Considering that the nearest star to our own is 4 light years away, even the largest event horizon is chump change compared to the actual distances out there. Crazy stuff.
See why I liked this book?
One more tidbit. At one time, the universe was believed to be infinite in both dimension and time. In other words, the stars continued on forever in all directions, and the universe had always existed. If this were true, then the sky would be equally bright in all dimensions. Which it isn’t.
Oddly, it was, of all people, Edgar Allan Poe who first solved the conundrum. Poe posited that the universe must be finite in one (or both) dimensions. Either you run out of stars as you get far enough away (the universe is finite in dimension), or the universe was formed recently enough that the light from the most distant stars hasn’t had a chance to reach us yet.
The research that showed that the universe was expanding came decades later, and led to the conclusion that the universe had a definite beginning (14 billion years, give or take), and that it is also finite in extent.
One final bit, which may be a preview of a future post.
Plait is publicly opposed to a few ideas that he views as counter to science and dangerous in effect.
The first is the anti-vaccination movement. I could spend a whole post on this, but suffice it to say that the entire movement is founded on one fraudulent study by a certain Andrew Wakefield, who concocted a scheme along with an unethical trial attorney to win huge settlements from vaccine manufacturers while selling chelation treatments. This information came to light years after the study, and it has since been withdrawn. This information is easy to find from reputable sources on the internet, as is the fact that no study that had controls, a reasonable sample size, and the bare minimums of proper conduct has ever shown a correlation (let alone causation) between vaccines and autism.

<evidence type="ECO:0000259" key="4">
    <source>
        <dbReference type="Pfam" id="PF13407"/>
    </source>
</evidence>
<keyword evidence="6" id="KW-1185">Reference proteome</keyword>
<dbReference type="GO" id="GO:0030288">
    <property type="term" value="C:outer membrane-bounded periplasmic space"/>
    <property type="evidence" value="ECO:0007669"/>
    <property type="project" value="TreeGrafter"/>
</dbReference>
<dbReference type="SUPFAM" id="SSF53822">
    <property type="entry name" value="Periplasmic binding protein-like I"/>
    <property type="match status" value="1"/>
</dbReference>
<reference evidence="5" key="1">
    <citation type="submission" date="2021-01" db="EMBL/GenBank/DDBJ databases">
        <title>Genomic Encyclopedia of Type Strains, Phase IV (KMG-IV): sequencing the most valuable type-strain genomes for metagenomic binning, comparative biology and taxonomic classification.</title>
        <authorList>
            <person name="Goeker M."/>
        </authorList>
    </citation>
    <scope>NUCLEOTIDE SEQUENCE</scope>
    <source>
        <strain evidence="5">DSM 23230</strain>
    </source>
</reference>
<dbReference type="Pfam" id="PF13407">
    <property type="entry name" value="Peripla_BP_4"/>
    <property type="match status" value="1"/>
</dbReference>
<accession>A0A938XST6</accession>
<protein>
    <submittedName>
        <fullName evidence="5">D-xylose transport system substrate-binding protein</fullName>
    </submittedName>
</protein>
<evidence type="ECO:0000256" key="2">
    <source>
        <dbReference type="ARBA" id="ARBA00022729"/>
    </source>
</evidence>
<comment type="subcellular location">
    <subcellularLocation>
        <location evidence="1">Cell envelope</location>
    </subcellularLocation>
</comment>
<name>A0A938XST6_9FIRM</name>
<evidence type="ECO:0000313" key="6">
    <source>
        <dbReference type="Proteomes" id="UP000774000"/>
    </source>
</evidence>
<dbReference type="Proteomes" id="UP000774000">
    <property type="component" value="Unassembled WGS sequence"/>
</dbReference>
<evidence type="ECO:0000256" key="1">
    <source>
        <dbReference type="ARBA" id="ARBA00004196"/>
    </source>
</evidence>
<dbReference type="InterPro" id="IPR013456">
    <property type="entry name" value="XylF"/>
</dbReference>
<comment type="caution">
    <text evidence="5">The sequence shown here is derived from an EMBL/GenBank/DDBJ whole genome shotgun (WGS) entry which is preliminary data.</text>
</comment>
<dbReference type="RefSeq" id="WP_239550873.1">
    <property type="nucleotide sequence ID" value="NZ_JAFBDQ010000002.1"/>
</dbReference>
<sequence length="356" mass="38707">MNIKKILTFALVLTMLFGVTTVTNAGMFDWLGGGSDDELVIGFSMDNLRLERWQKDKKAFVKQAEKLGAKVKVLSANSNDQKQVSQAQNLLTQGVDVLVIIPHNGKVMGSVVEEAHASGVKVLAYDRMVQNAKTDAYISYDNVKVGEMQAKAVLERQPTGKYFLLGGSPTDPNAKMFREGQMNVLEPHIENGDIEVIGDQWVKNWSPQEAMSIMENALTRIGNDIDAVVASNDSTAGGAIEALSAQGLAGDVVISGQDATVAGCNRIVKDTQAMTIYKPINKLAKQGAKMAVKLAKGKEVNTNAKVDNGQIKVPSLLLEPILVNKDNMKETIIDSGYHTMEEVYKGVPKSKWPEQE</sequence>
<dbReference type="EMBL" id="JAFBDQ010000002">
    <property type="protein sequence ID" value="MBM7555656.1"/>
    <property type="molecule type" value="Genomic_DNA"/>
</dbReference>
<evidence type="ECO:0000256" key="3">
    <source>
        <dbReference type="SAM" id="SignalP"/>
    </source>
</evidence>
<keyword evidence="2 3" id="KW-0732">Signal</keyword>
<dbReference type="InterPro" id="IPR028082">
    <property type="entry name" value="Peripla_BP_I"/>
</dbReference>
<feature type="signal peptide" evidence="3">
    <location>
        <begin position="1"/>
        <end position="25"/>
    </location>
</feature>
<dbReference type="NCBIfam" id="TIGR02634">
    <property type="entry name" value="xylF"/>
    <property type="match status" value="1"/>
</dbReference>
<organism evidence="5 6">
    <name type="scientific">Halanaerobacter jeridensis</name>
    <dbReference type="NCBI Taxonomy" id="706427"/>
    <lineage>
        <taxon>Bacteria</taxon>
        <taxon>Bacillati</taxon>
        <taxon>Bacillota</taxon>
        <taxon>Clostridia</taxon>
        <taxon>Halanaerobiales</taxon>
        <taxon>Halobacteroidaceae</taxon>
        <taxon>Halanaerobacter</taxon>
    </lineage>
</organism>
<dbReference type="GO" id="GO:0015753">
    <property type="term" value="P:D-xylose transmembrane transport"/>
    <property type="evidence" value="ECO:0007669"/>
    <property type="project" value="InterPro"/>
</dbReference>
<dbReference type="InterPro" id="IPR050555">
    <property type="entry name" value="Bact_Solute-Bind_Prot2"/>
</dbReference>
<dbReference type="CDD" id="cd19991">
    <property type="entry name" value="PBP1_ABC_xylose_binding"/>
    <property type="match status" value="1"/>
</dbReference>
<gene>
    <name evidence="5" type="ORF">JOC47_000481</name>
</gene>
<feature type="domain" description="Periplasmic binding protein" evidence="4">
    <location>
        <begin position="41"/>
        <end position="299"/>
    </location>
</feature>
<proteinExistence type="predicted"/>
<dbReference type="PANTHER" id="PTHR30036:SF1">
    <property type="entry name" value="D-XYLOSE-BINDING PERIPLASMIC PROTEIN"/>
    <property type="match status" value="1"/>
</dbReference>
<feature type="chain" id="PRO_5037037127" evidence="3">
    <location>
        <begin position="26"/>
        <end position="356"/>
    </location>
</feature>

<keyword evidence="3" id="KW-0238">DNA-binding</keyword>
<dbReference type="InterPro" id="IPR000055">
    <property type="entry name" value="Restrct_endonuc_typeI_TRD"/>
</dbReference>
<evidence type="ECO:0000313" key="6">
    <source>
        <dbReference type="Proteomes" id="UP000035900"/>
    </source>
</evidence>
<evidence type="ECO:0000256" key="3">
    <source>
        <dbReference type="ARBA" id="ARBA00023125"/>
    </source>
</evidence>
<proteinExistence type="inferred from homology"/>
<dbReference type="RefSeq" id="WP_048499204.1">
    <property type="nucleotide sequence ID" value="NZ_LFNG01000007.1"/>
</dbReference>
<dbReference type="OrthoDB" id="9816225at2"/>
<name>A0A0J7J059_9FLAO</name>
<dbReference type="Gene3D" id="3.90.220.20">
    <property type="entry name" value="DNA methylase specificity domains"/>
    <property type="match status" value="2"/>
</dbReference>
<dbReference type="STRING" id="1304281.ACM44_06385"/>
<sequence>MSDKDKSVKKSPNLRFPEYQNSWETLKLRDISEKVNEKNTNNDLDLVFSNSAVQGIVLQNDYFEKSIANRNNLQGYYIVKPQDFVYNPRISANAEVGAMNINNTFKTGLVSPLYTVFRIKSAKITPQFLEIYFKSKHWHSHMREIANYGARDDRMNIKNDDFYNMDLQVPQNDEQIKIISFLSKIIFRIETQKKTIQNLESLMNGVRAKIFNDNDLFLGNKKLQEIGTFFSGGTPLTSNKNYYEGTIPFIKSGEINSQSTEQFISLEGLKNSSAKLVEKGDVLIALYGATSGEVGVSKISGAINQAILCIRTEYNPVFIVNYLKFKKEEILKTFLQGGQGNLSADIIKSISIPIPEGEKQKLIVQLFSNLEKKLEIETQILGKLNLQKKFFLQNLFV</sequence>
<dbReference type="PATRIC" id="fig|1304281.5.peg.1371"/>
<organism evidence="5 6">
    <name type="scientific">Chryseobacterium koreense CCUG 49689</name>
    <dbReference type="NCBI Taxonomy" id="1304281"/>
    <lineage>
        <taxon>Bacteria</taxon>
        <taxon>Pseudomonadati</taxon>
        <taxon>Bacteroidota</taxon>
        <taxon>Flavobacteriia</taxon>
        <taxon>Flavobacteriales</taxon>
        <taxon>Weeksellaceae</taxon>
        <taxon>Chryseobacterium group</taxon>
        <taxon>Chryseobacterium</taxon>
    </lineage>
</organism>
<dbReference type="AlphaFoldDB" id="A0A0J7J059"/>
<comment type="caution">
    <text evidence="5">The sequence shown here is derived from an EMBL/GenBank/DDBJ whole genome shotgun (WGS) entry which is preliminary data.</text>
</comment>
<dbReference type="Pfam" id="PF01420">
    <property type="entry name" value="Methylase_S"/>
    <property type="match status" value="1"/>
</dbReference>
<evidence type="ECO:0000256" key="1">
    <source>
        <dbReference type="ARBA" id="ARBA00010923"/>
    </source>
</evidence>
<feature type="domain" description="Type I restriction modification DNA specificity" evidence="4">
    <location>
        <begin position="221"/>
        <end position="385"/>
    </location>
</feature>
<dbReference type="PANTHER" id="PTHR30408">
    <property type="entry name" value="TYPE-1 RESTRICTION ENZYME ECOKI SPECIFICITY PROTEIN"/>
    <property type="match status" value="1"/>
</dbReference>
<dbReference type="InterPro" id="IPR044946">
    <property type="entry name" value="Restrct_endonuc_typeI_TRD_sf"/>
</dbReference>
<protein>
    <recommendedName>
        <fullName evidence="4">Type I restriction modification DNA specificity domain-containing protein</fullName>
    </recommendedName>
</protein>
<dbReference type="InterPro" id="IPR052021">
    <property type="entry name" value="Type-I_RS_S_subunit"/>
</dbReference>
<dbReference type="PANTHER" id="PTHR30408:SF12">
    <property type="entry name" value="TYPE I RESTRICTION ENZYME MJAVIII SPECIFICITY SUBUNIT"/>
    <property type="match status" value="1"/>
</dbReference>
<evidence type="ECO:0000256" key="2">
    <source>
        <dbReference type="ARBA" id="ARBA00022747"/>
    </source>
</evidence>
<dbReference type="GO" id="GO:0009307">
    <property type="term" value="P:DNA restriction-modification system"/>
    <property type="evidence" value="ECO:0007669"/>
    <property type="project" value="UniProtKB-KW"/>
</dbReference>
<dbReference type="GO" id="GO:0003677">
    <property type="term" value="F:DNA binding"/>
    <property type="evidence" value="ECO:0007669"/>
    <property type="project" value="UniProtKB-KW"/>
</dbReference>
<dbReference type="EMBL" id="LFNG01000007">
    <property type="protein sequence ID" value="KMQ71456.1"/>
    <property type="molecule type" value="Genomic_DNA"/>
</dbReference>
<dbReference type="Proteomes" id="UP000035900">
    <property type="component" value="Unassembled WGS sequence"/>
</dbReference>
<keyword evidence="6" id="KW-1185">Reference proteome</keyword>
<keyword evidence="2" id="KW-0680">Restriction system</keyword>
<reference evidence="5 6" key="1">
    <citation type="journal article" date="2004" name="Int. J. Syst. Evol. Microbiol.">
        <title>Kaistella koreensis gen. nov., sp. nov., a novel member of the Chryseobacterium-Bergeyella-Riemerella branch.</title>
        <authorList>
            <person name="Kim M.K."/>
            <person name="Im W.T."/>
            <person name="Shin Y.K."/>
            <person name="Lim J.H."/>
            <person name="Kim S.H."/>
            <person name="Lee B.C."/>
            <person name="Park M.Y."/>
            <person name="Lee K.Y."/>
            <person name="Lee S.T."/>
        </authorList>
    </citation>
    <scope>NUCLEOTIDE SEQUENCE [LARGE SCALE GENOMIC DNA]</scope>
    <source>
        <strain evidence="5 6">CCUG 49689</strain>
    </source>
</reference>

And yet the myth persists.
Obviously, I agree wholeheartedly with Plait on this one.
Plait also rails against global warming denialists. I don’t feel like touching this one right now, so I will avoid it completely.
The final one is Plait’s opposition to Young Earth Creationism.
This really needs to be a future blog post. I’ll just give a teaser by saying that I am solidly Old Earth. I have looked deep into the heavens, and even with a small scope, it is pretty dang obvious that the deeper you look, the more you see. With the Hubble, it is possible to see many billions of light years away (and therefore into the past.) The YEC “explanations” for this are insulting to anyone who has a working high school level of knowledge in math and science. One textbook we used even tried to claim that the speed of light (despite ALL evidence to the contrary) must have been different in the past. Not using that publisher ever again.
Places like Bryce have on display evidence of the age of the earth (geology) and of the universe (astronomy). The more I read YEC “explanations” for what I see, the more I am convinced that they are making stuff up to fit a hyper-literalist view of the creation account. There are just too many contradictions necessary to support a 6000 year old universe.
As I said, fodder for a future post.
One further point that Plait makes, which I believe is important, is that within the scope of what it can explain (what, how, where, and when, but not the ultimate why), science leads to an ever-increasing knowledge of the truth. It isn’t always right, but it gets more right with time, experimentation, and further data. As Plait puts it, science asymptotically approaches reality, although it is hard to know exactly how far up the curve we are at this time.
YEC, on the other hand, sits at one place, which it believes to be the truth, despite all evidence to the contrary. The core of the belief is a hyper-literalist approach to a few passages from an ancient document, written before even ancient Greek science, and hardly intended as a science textbook.
As I said, fodder for a future post.
I should also note that, unlike certain prominent atheists (ahem, Richard Dawkins), Plait makes a distinction between religion in general and old earth creationism (and its relative theistic evolution) and young earth creationism. Plait is, in general, not anti-religion, but against those who wish to ignore those things that science can show (the how, not necessarily the ultimate why).
Anyway, perfect timing for this book. I recommend it for fans of science, and for anyone who loves to learn. It is fascinating stuff.
Note on other books and posts:
For more on the question of the ultimate “why?” I recommend Why Does the World Exist? by Jim Holt.
For some provocative information on genetics and mutation, The Violinist’s Thumb by Sam Kean is a great read.